specifically for Type 3 schemes, a virtual currency scheme may also be implemented in order to

compete with traditional currencies, such as the euro or the US dollar. 

The first case study in this report relates to Bitcoin, a virtual currency scheme based on a peer-topeer network. It does not have a central authority in charge of money supply, nor a central clearing

house, nor are financial institutionsinvolved in the transactions,since users perform all these tasks

themselves.Bitcoins can be spent on both virtual and real goods and services.Its exchange rate with

respect to other currencies is determined by supply and demand and several exchange platforms

exist. The scheme has been surrounded by some controversy, not least because of its potential to 

become an alternative currency for drug dealing and money laundering as a result ofits high degree

of anonymity. 

The second case study in this report is Second Life’s virtual currency scheme, in which Linden 

Dollars are used. This scheme can only be used within this virtual community for the purchase 

of virtual goods and services. Linden Lab manages the scheme and acts as issuer and transaction

processor and ensures a stable exchange rate against the US dollar. However, the Second Life

scheme has been subject to debate, and it has been suggested that this currency is more than simply

money for online gaming.

Thereafter, a preliminary assessment is presented of the relevance of virtual currency schemes 

for central banks, paying attention mostly to schemes which are more open and linked to the real

economy (i.e.Type 3 schemes).The assessment coversthe stability of prices, ofthe financialsystem

and ofthe paymentsystem, looking also at the regulatory perspective.It also addressesreputational

risk concerns. It can be concluded that, in the current situation, virtual currency schemes:

− do not pose a risk to price stability, provided that money creation continues to stay at a low 


− tend to be inherently unstable, but cannot jeopardise financial stability, owing to their

limited connection with the real economy, their low volume traded and a lack of wide user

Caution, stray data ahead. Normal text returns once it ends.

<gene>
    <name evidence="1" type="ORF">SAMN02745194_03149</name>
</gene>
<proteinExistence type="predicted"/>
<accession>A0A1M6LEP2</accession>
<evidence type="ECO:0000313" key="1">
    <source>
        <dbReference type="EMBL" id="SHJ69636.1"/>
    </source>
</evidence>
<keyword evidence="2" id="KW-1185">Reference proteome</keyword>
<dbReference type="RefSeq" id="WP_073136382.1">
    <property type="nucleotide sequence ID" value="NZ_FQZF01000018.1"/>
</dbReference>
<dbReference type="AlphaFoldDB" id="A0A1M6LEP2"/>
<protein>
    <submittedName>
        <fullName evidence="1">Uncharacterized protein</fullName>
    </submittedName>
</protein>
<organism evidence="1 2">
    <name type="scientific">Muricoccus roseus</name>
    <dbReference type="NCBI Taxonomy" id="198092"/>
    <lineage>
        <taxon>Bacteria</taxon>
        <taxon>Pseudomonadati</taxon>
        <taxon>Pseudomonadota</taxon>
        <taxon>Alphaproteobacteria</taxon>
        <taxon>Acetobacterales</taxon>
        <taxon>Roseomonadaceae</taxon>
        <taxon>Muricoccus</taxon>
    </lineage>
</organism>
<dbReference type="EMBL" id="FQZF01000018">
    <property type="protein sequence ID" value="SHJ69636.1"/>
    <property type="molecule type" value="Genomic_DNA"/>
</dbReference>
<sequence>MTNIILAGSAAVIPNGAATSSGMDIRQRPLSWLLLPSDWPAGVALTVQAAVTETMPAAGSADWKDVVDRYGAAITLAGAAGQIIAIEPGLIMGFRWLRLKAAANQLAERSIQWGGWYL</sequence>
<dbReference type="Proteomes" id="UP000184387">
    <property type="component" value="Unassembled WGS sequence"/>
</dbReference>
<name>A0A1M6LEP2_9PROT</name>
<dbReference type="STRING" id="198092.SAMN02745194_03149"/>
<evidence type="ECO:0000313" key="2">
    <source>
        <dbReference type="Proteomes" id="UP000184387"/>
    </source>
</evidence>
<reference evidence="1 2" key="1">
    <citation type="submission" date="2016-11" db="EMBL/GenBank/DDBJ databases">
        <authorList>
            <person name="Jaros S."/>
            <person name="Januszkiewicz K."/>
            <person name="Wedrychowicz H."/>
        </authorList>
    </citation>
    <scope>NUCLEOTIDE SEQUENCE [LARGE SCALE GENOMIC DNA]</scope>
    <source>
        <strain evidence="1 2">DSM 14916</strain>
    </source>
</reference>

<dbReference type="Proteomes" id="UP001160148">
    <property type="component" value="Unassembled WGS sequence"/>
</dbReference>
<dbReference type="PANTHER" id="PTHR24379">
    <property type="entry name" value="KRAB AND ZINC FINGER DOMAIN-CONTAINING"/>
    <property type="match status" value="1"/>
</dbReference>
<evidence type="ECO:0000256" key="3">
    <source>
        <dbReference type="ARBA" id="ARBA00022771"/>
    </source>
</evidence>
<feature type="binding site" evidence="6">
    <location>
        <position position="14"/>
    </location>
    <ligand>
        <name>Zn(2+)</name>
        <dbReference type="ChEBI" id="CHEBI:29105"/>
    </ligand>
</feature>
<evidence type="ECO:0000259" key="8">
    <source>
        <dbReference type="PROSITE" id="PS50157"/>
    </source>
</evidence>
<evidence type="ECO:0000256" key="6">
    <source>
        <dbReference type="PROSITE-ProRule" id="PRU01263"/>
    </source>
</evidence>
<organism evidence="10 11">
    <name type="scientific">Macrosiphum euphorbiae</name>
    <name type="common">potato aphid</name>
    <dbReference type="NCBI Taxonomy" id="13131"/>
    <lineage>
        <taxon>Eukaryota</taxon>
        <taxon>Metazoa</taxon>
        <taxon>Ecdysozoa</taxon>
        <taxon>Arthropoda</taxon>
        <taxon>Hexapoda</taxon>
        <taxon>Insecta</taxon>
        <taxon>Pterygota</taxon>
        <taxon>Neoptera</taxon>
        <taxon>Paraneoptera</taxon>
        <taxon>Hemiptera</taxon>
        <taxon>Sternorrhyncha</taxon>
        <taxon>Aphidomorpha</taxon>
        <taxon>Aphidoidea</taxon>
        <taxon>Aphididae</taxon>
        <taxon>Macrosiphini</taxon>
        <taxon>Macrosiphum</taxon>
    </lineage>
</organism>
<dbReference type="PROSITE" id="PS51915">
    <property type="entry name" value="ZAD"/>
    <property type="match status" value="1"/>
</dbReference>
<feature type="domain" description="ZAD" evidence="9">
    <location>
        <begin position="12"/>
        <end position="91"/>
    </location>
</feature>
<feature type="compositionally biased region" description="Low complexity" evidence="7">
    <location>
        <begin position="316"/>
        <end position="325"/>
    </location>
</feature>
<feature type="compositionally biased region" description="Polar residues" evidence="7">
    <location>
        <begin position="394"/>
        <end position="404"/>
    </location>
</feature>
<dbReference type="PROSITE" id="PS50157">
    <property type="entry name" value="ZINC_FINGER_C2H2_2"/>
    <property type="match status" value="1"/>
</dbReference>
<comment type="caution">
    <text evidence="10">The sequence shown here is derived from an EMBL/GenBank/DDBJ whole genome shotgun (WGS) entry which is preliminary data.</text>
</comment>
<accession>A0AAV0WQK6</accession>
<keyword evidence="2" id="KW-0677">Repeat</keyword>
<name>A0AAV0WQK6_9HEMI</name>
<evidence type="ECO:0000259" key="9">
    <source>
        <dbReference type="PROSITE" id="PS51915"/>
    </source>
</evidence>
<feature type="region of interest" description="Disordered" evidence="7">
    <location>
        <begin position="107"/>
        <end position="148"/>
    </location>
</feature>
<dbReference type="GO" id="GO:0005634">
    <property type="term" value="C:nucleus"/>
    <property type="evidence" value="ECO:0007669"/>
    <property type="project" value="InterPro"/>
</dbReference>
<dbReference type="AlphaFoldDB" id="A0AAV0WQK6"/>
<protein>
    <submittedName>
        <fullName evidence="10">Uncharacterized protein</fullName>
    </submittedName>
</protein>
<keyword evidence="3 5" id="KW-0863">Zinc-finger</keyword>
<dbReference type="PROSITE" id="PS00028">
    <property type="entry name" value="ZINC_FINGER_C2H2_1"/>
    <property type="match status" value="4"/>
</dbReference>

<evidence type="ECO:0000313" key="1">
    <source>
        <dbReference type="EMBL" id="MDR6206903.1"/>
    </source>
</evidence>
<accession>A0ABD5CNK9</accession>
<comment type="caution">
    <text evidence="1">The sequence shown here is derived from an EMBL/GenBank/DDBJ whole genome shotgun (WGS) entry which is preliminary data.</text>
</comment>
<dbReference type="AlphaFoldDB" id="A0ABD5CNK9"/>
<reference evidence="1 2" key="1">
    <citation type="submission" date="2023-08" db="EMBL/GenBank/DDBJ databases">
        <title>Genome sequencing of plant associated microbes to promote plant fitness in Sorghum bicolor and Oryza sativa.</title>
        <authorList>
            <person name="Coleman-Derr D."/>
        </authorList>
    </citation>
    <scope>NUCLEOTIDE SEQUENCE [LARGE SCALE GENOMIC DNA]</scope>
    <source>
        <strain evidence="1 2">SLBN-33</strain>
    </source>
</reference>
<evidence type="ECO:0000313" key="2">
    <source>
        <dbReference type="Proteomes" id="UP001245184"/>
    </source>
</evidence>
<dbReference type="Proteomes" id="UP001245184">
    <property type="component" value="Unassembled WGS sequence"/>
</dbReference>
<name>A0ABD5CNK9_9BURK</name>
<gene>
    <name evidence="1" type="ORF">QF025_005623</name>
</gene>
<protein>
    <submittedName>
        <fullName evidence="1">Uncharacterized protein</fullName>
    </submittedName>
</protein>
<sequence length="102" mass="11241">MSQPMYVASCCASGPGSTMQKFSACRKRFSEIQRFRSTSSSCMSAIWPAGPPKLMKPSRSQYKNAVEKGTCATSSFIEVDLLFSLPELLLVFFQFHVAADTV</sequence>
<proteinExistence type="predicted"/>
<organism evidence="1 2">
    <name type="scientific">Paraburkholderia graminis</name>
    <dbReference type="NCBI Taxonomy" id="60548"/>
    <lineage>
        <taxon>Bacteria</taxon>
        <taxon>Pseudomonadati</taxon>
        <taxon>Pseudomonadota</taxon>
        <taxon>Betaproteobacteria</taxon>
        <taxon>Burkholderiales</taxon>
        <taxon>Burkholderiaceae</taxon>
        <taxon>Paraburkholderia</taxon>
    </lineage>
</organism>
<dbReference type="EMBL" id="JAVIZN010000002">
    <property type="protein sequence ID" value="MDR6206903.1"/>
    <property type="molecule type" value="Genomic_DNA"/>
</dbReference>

− are currently not regulated and not closely supervised or overseen by any public authority,

even though participation in these schemes exposes users to credit, liquidity, operational and

legal risks;

− could represent a challenge for public authorities, given the legal uncertainty surrounding these

schemes, as they can be used by criminals, fraudsters and money launderers to perform their 

illegal activities;

− could have a negative impact on the reputation of central banks, assuming the use of such

systems grows considerably and in the event that an incident attracts press coverage,since the

public may perceive the incident as being caused, in part, by a central bank not doing its job


− do indeed fall within central banks’ responsibility as a result of characteristics shared with 

paymentsystems, which give rise to the need for at least an examination of developments and

the provision of an initial assessment.

This report is a first attempt to provide the basis for a discussion on virtual currency schemes.

Although these schemes can have positive aspectsin terms of financial innovation and the provision

of additional payment alternatives to consumers, it is clear that they also entail risks. Owing to

the small size of virtual currency schemes, these risks do not affect anyone other than users of 

the schemes. This assessment could change if usage increases significantly, for example if it were

boosted by innovations which are currently being developed or offered. As a consequence, it is

recommended that developments are regularly examined in order to reassessthe risks.

From the ECB's Virtual Currency Schemes, aka the "Bash Bitcoin Boondoggle"